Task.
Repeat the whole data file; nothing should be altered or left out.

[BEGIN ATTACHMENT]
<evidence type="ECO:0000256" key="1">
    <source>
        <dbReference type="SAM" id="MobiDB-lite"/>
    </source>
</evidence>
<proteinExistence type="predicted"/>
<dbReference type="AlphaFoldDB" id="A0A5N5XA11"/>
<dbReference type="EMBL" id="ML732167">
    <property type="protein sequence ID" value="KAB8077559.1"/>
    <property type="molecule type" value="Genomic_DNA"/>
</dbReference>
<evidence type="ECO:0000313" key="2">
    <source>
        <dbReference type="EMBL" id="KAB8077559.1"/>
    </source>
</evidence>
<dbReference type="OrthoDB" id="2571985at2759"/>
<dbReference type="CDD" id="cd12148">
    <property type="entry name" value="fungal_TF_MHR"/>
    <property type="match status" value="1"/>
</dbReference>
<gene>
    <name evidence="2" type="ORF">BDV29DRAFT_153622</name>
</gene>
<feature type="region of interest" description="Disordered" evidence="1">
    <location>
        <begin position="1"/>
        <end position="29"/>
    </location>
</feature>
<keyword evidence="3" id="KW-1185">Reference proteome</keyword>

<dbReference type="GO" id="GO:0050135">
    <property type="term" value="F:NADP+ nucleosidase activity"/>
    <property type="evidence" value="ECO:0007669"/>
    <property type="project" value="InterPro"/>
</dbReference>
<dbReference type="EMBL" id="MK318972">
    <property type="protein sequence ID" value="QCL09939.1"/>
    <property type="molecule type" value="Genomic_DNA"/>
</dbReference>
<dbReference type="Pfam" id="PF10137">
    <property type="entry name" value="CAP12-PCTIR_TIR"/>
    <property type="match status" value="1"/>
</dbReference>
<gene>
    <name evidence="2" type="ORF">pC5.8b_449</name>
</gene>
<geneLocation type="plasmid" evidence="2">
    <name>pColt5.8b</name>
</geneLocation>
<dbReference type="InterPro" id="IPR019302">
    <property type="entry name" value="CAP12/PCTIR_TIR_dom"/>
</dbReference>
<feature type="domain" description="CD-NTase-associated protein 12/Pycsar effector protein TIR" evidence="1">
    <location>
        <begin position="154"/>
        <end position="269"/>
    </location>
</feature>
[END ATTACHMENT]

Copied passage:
<evidence type="ECO:0000256" key="1">
    <source>
        <dbReference type="SAM" id="MobiDB-lite"/>
    </source>
</evidence>
<proteinExistence type="predicted"/>
<dbReference type="AlphaFoldDB" id="A0A5N5XA11"/>
<dbReference type="EMBL" id="ML732167">
    <property type="protein sequence ID" value="KAB8077559.1"/>
    <property type="molecule type" value="Genomic_DNA"/>
</dbReference>
<evidence type="ECO:0000313" key="2">
    <source>
        <dbReference type="EMBL" id="KAB8077559.1"/>
    </source>
</evidence>
<dbReference type="OrthoDB" id="2571985at2759"/>
<dbReference type="CDD" id="cd12148">
    <property type="entry name" value="fungal_TF_MHR"/>
    <property type="match status" value="1"/>
</dbReference>
<gene>
    <name evidence="2" type="ORF">BDV29DRAFT_153622</name>
</gene>
<feature type="region of interest" description="Disordered" evidence="1">
    <location>
        <begin position="1"/>
        <end position="29"/>
    </location>
</feature>
<keyword evidence="3" id="KW-1185">Reference proteome</keyword>

<dbReference type="GO" id="GO:0050135">
    <property type="term" value="F:NADP+ nucleosidase activity"/>
    <property type="evidence" value="ECO:0007669"/>
    <property type="project" value="InterPro"/>
</dbReference>
<dbReference type="EMBL" id="MK318972">
    <property type="protein sequence ID" value="QCL09939.1"/>
    <property type="molecule type" value="Genomic_DNA"/>
</dbReference>
<dbReference type="Pfam" id="PF10137">
    <property type="entry name" value="CAP12-PCTIR_TIR"/>
    <property type="match status" value="1"/>
</dbReference>
<gene>
    <name evidence="2" type="ORF">pC5.8b_449</name>
</gene>
<geneLocation type="plasmid" evidence="2">
    <name>pColt5.8b</name>
</geneLocation>
<dbReference type="InterPro" id="IPR019302">
    <property type="entry name" value="CAP12/PCTIR_TIR_dom"/>
</dbReference>
<feature type="domain" description="CD-NTase-associated protein 12/Pycsar effector protein TIR" evidence="1">
    <location>
        <begin position="154"/>
        <end position="269"/>
    </location>
</feature>